I am cuurently enmployed within the Agribuisness and Economics Research Unit (AERU) at Lincoln University on a 3-year FRST-funded project investigating the conditions under which socio-technical networks best foster technological innovation. Key policy stakeholders include Meat and Wool New Zealand (MWNZ), Building Research Association of New Zealand (BRANZ); the Energy Efficiency Conservation Authority (EECA), MoRST, MED, Treasury and Department of Building and Housing.
he research aim is to increase our fundamental knowledge of 1) technology-users as a source of innovation, 2) how socio-technical networks help or hinder innovation, 3) the unique technology governance factors in New Zealand, and 4) the distinctive cultural qualities of New Zealand innovation. Our approach will use case study interview data, formal case comparisons, causal mapping, cultural modelling and analysis of survey data to document the socio-technical networks that form around new innovations. These include the key knowledge flows, actors, organisations, and meso-level governance structures, and they way networks operate to support or disincentivise innovation.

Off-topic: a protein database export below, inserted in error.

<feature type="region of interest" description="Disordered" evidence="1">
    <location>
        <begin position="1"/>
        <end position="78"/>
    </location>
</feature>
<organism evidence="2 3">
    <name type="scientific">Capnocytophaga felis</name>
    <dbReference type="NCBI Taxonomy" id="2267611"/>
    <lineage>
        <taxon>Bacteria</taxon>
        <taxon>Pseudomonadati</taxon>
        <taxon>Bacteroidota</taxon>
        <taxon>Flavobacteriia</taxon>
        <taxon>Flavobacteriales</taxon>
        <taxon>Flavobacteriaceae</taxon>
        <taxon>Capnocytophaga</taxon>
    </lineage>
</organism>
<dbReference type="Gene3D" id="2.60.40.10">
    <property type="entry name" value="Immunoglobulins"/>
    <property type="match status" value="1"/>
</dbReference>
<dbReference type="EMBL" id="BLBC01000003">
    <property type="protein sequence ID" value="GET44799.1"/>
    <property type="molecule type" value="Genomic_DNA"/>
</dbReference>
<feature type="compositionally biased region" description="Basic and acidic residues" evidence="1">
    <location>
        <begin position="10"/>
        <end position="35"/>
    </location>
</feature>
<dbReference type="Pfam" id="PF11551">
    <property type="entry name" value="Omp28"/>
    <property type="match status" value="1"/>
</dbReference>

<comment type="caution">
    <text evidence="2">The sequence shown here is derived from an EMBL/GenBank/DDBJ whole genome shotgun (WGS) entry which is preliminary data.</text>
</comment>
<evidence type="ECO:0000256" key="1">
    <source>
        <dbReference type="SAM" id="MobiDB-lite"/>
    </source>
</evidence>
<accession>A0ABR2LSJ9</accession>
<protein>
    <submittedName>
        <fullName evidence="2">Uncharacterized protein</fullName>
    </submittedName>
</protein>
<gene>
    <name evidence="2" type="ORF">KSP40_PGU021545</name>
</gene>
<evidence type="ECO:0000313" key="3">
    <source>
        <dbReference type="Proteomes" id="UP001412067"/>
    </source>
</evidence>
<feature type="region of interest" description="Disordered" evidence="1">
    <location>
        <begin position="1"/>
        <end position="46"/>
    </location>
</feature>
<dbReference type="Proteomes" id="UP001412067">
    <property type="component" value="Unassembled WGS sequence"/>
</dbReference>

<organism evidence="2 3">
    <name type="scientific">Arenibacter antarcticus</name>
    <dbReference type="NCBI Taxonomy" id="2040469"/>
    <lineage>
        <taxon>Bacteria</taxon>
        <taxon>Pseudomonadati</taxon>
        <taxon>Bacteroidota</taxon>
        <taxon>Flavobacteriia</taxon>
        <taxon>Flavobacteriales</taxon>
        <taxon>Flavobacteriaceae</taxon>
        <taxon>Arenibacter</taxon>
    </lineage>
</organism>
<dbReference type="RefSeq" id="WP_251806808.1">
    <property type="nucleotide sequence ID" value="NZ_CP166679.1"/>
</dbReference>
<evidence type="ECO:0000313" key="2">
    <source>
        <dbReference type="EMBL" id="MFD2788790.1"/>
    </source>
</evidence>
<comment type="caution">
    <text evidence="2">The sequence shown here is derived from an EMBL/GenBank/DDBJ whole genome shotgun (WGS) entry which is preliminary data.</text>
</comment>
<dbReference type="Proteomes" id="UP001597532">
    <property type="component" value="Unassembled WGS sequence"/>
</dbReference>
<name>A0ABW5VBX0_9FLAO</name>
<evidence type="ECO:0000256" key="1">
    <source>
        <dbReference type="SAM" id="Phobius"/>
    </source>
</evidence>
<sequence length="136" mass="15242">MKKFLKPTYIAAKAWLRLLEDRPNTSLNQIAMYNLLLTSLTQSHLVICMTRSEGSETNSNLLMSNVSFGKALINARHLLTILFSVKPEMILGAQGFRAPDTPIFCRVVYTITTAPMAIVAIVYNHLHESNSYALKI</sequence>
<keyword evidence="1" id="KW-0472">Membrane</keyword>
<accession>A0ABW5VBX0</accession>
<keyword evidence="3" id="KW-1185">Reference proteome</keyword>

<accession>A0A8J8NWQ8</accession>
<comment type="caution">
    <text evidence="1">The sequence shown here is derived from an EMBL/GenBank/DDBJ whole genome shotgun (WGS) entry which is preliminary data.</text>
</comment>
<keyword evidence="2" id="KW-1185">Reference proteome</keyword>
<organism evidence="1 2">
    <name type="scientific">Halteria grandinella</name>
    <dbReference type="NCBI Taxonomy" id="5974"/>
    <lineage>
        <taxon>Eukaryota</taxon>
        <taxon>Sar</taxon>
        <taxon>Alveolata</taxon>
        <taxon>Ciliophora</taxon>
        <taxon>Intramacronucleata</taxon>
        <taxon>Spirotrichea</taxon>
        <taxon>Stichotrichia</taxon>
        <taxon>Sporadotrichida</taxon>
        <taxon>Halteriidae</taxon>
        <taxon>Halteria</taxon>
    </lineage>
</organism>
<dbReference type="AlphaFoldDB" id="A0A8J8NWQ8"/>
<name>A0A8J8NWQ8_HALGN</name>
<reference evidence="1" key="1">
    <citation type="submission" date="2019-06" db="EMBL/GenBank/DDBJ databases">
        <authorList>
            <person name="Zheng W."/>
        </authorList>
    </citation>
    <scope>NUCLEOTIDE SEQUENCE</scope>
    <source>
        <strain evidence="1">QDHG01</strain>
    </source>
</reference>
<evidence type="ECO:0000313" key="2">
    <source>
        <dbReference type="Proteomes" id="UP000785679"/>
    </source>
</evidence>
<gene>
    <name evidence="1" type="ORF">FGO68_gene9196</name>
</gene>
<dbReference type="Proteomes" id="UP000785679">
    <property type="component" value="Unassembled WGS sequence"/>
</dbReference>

A highly qualified research team has been assembled with expertise in sociology, anthropology and psychology, Maori research and commercialising technical innovation. We have collaborations with a MERIT, a leading European research centre specialising in innovation research.